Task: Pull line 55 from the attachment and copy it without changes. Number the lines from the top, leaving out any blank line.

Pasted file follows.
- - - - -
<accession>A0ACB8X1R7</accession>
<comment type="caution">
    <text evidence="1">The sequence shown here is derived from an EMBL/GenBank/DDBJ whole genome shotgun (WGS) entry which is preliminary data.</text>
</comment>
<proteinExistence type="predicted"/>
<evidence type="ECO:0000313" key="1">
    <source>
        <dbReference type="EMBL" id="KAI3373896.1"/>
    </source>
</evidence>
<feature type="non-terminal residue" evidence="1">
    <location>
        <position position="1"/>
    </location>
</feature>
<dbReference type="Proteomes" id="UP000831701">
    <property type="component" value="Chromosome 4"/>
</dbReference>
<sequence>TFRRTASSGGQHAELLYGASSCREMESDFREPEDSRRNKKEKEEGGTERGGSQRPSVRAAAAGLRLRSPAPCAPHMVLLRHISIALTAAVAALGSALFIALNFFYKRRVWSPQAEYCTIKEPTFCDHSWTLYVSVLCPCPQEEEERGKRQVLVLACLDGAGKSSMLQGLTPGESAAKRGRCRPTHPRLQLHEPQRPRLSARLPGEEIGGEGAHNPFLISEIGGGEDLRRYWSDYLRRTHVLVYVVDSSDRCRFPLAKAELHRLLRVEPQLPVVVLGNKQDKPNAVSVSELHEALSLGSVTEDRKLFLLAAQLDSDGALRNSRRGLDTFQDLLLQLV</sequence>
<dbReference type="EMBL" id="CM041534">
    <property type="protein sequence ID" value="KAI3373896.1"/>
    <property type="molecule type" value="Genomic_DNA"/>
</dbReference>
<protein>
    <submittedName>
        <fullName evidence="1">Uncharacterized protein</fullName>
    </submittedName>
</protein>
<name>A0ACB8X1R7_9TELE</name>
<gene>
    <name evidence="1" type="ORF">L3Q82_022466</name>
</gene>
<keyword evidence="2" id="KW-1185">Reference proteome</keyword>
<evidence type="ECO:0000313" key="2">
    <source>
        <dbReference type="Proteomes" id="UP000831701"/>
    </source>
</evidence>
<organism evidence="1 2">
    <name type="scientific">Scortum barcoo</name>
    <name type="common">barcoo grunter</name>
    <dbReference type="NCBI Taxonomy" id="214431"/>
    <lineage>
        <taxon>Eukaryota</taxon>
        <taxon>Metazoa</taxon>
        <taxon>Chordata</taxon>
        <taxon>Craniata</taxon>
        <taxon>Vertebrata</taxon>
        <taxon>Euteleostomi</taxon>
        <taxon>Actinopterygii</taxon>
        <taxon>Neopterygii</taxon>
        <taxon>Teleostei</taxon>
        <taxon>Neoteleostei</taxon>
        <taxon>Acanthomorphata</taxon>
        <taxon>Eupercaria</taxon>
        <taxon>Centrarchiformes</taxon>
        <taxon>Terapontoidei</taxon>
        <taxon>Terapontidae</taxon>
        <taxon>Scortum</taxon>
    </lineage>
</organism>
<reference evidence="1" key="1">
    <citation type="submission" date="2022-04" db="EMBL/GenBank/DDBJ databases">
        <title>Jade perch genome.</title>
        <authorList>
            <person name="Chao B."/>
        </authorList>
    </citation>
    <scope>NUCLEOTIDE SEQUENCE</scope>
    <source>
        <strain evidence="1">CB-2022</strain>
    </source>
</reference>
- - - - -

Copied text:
        <taxon>Eupercaria</taxon>